“Some have argued for inner-party disciplinary charges, but that route seems to leave open the possibility of a comeback,” said Joseph Fewsmith, professor at Boston University. “In any event I still expect a decision before the 18th Party Congress opens.”
“If he (Bo Xilai) is not tried the public will not be satisfied,” said Tong Zhiwei, a law professor at the East China University of Political Science and Law in Shanghai. “People will be disappointed in the Chinese legal system if the authorities try to protect him from justice.”
Fewsmith added: “The leadership needs to explain what Bo’s crime was, but I think they want to keep the charges narrow – covering up Gu Kailai’s crimes, possibly corruption. This will no satisfy supporters of Bo, but it avoids the open fight that might come if they raised the ideological issues.”
Fewsmith expects the Communist Party’s central committee, the 350-member policy making body, to convene in the next few days to decide on Bo’s status in the party. “It should accept Bo’s resignation from various posts,” he said. “That would follow past precedents.”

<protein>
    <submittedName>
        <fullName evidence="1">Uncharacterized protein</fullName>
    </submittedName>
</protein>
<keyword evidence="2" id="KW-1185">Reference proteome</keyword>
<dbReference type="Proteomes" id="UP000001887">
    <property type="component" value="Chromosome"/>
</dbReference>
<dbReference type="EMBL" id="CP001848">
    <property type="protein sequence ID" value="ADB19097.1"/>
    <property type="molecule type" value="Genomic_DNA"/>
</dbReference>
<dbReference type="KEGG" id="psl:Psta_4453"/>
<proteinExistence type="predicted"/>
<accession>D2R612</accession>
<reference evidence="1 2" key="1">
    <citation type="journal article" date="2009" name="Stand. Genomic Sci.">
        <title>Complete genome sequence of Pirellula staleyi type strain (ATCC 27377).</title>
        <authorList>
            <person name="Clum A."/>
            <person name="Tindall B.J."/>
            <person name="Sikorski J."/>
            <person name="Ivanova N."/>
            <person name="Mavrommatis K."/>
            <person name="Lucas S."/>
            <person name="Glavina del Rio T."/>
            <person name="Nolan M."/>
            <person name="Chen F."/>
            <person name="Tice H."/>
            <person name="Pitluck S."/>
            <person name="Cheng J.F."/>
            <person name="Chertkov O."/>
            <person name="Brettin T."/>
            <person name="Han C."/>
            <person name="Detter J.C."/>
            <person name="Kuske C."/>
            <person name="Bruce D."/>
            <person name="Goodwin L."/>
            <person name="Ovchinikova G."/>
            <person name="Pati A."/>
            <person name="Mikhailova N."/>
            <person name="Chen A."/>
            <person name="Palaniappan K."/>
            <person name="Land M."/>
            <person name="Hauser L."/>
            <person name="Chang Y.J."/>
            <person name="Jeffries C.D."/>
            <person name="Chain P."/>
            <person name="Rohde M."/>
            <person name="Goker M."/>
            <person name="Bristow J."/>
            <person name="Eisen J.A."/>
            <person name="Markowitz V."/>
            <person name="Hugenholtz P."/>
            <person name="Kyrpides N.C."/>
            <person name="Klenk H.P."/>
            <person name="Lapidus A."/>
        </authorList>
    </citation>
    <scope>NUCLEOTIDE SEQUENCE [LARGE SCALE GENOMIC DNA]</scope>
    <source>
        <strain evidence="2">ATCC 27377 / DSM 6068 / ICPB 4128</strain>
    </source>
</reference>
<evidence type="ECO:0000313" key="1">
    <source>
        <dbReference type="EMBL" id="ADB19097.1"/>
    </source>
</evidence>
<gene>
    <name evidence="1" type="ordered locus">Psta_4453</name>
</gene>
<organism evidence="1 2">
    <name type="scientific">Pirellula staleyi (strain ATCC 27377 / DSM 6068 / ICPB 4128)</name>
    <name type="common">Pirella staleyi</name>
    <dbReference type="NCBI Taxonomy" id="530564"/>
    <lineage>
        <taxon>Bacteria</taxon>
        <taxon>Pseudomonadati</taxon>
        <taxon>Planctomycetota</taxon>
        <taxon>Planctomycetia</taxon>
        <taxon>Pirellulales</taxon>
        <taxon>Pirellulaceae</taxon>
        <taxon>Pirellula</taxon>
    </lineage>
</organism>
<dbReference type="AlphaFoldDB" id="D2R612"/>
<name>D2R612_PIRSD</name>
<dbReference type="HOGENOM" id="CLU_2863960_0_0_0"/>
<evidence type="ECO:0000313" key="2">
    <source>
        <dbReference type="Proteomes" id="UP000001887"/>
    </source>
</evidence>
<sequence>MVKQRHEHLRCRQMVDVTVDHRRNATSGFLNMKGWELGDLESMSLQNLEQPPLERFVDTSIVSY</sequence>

Bo’s defenders have accused foes of exploiting the charges against Gu to topple Bo. He has not been given a chance to defend himself in public.
Wang Xuemei, a leading Chinese forensic scientist working for the Supreme People’s Procuratorate, has cast public doubt on the conviction of Gu Kailai for murdering Heywood. Writing in a blogpost, she noted a “serious lack of evidence” that Gu killed Heywood. “I feel very pained,upset and scared that our court believed the theory he was poisoned with cyanide,” she wrote. Her post has since been deleted.
CNN’s Ellie-Kate Macalister contributed to this report